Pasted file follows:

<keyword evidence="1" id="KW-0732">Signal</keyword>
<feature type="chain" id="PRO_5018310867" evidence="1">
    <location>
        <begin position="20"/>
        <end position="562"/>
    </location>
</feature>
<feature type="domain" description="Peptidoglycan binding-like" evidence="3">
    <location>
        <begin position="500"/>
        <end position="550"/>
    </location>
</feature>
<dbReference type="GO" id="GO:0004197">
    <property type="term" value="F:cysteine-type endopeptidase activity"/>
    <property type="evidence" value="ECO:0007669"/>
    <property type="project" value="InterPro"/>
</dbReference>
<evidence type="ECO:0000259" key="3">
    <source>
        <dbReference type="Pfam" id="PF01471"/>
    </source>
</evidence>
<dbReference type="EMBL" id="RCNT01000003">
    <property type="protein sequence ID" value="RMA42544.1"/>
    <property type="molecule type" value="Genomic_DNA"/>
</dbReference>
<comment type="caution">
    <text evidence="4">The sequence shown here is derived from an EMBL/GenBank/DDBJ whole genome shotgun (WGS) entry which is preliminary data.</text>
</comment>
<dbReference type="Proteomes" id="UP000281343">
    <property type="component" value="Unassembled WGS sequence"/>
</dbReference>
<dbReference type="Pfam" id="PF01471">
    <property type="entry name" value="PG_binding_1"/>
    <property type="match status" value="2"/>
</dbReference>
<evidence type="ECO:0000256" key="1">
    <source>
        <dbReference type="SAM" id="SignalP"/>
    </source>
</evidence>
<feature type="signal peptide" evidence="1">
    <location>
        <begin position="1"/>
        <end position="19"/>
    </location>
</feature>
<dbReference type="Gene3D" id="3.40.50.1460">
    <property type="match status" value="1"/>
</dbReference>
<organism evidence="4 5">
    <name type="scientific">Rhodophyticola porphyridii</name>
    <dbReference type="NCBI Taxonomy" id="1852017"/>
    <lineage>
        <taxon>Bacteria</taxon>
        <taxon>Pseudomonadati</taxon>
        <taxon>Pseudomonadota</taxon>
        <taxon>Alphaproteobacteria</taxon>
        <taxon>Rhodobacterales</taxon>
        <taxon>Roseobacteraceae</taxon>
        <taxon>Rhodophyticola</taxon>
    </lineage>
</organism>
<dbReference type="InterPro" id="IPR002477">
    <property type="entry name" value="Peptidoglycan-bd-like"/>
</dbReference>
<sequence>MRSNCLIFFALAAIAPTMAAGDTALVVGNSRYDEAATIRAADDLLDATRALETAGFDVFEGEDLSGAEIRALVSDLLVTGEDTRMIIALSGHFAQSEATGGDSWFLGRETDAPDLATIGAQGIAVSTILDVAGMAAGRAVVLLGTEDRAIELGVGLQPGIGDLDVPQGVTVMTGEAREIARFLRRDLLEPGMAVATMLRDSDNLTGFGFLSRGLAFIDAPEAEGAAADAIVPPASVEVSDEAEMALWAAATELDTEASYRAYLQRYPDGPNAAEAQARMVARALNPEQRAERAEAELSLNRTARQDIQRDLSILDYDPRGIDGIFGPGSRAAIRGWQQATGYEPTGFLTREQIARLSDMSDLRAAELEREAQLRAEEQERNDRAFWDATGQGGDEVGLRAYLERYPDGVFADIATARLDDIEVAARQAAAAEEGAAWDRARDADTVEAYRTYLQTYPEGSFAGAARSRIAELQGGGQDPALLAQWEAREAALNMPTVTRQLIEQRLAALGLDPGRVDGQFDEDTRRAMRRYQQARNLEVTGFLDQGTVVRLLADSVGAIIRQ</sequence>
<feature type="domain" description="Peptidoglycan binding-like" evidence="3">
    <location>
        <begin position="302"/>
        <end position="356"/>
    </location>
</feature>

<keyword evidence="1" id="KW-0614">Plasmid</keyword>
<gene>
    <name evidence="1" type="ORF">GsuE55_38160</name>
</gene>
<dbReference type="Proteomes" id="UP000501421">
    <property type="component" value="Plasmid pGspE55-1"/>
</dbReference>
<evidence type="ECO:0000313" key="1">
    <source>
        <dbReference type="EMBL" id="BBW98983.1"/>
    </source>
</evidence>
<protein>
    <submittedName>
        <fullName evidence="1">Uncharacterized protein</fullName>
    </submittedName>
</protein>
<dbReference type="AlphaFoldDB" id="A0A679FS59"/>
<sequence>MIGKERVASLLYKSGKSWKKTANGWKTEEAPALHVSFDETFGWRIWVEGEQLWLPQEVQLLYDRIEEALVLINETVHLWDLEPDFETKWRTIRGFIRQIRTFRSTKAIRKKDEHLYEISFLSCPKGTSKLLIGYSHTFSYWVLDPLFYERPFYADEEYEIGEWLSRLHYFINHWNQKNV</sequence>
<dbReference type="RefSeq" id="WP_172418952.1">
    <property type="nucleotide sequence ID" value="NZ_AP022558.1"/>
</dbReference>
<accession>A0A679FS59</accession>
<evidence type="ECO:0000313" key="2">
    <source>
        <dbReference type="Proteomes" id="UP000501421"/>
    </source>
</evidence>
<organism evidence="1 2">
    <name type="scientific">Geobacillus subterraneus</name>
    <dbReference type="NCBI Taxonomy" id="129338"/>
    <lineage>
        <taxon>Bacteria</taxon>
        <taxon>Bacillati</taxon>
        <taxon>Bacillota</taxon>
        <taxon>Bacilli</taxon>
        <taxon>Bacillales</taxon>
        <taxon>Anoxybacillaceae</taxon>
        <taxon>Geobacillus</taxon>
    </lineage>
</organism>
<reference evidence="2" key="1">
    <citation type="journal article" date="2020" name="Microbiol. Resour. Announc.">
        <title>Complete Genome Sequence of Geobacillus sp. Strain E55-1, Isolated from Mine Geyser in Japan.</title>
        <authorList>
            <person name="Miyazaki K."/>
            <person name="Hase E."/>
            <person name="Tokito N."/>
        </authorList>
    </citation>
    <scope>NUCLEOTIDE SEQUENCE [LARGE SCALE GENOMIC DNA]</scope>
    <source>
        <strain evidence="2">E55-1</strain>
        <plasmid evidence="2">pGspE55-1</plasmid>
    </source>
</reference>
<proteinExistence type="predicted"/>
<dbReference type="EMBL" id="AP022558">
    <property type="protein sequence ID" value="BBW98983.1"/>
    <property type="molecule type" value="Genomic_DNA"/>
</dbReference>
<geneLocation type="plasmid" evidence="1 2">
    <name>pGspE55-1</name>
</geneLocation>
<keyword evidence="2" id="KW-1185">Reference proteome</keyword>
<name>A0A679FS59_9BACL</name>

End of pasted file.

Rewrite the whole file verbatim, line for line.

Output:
<keyword evidence="1" id="KW-0732">Signal</keyword>
<feature type="chain" id="PRO_5018310867" evidence="1">
    <location>
        <begin position="20"/>
        <end position="562"/>
    </location>
</feature>
<feature type="domain" description="Peptidoglycan binding-like" evidence="3">
    <location>
        <begin position="500"/>
        <end position="550"/>
    </location>
</feature>
<dbReference type="GO" id="GO:0004197">
    <property type="term" value="F:cysteine-type endopeptidase activity"/>
    <property type="evidence" value="ECO:0007669"/>
    <property type="project" value="InterPro"/>
</dbReference>
<evidence type="ECO:0000259" key="3">
    <source>
        <dbReference type="Pfam" id="PF01471"/>
    </source>
</evidence>
<dbReference type="EMBL" id="RCNT01000003">
    <property type="protein sequence ID" value="RMA42544.1"/>
    <property type="molecule type" value="Genomic_DNA"/>
</dbReference>
<comment type="caution">
    <text evidence="4">The sequence shown here is derived from an EMBL/GenBank/DDBJ whole genome shotgun (WGS) entry which is preliminary data.</text>
</comment>
<dbReference type="Proteomes" id="UP000281343">
    <property type="component" value="Unassembled WGS sequence"/>
</dbReference>
<dbReference type="Pfam" id="PF01471">
    <property type="entry name" value="PG_binding_1"/>
    <property type="match status" value="2"/>
</dbReference>
<evidence type="ECO:0000256" key="1">
    <source>
        <dbReference type="SAM" id="SignalP"/>
    </source>
</evidence>
<feature type="signal peptide" evidence="1">
    <location>
        <begin position="1"/>
        <end position="19"/>
    </location>
</feature>
<dbReference type="Gene3D" id="3.40.50.1460">
    <property type="match status" value="1"/>
</dbReference>
<organism evidence="4 5">
    <name type="scientific">Rhodophyticola porphyridii</name>
    <dbReference type="NCBI Taxonomy" id="1852017"/>
    <lineage>
        <taxon>Bacteria</taxon>
        <taxon>Pseudomonadati</taxon>
        <taxon>Pseudomonadota</taxon>
        <taxon>Alphaproteobacteria</taxon>
        <taxon>Rhodobacterales</taxon>
        <taxon>Roseobacteraceae</taxon>
        <taxon>Rhodophyticola</taxon>
    </lineage>
</organism>
<dbReference type="InterPro" id="IPR002477">
    <property type="entry name" value="Peptidoglycan-bd-like"/>
</dbReference>
<sequence>MRSNCLIFFALAAIAPTMAAGDTALVVGNSRYDEAATIRAADDLLDATRALETAGFDVFEGEDLSGAEIRALVSDLLVTGEDTRMIIALSGHFAQSEATGGDSWFLGRETDAPDLATIGAQGIAVSTILDVAGMAAGRAVVLLGTEDRAIELGVGLQPGIGDLDVPQGVTVMTGEAREIARFLRRDLLEPGMAVATMLRDSDNLTGFGFLSRGLAFIDAPEAEGAAADAIVPPASVEVSDEAEMALWAAATELDTEASYRAYLQRYPDGPNAAEAQARMVARALNPEQRAERAEAELSLNRTARQDIQRDLSILDYDPRGIDGIFGPGSRAAIRGWQQATGYEPTGFLTREQIARLSDMSDLRAAELEREAQLRAEEQERNDRAFWDATGQGGDEVGLRAYLERYPDGVFADIATARLDDIEVAARQAAAAEEGAAWDRARDADTVEAYRTYLQTYPEGSFAGAARSRIAELQGGGQDPALLAQWEAREAALNMPTVTRQLIEQRLAALGLDPGRVDGQFDEDTRRAMRRYQQARNLEVTGFLDQGTVVRLLADSVGAIIRQ</sequence>
<feature type="domain" description="Peptidoglycan binding-like" evidence="3">
    <location>
        <begin position="302"/>
        <end position="356"/>
    </location>
</feature>

<keyword evidence="1" id="KW-0614">Plasmid</keyword>
<gene>
    <name evidence="1" type="ORF">GsuE55_38160</name>
</gene>
<dbReference type="Proteomes" id="UP000501421">
    <property type="component" value="Plasmid pGspE55-1"/>
</dbReference>
<evidence type="ECO:0000313" key="1">
    <source>
        <dbReference type="EMBL" id="BBW98983.1"/>
    </source>
</evidence>
<protein>
    <submittedName>
        <fullName evidence="1">Uncharacterized protein</fullName>
    </submittedName>
</protein>
<dbReference type="AlphaFoldDB" id="A0A679FS59"/>
<sequence>MIGKERVASLLYKSGKSWKKTANGWKTEEAPALHVSFDETFGWRIWVEGEQLWLPQEVQLLYDRIEEALVLINETVHLWDLEPDFETKWRTIRGFIRQIRTFRSTKAIRKKDEHLYEISFLSCPKGTSKLLIGYSHTFSYWVLDPLFYERPFYADEEYEIGEWLSRLHYFINHWNQKNV</sequence>
<dbReference type="RefSeq" id="WP_172418952.1">
    <property type="nucleotide sequence ID" value="NZ_AP022558.1"/>
</dbReference>
<accession>A0A679FS59</accession>
<evidence type="ECO:0000313" key="2">
    <source>
        <dbReference type="Proteomes" id="UP000501421"/>
    </source>
</evidence>
<organism evidence="1 2">
    <name type="scientific">Geobacillus subterraneus</name>
    <dbReference type="NCBI Taxonomy" id="129338"/>
    <lineage>
        <taxon>Bacteria</taxon>
        <taxon>Bacillati</taxon>
        <taxon>Bacillota</taxon>
        <taxon>Bacilli</taxon>
        <taxon>Bacillales</taxon>
        <taxon>Anoxybacillaceae</taxon>
        <taxon>Geobacillus</taxon>
    </lineage>
</organism>
<reference evidence="2" key="1">
    <citation type="journal article" date="2020" name="Microbiol. Resour. Announc.">
        <title>Complete Genome Sequence of Geobacillus sp. Strain E55-1, Isolated from Mine Geyser in Japan.</title>
        <authorList>
            <person name="Miyazaki K."/>
            <person name="Hase E."/>
            <person name="Tokito N."/>
        </authorList>
    </citation>
    <scope>NUCLEOTIDE SEQUENCE [LARGE SCALE GENOMIC DNA]</scope>
    <source>
        <strain evidence="2">E55-1</strain>
        <plasmid evidence="2">pGspE55-1</plasmid>
    </source>
</reference>
<proteinExistence type="predicted"/>
<dbReference type="EMBL" id="AP022558">
    <property type="protein sequence ID" value="BBW98983.1"/>
    <property type="molecule type" value="Genomic_DNA"/>
</dbReference>
<geneLocation type="plasmid" evidence="1 2">
    <name>pGspE55-1</name>
</geneLocation>
<keyword evidence="2" id="KW-1185">Reference proteome</keyword>
<name>A0A679FS59_9BACL</name>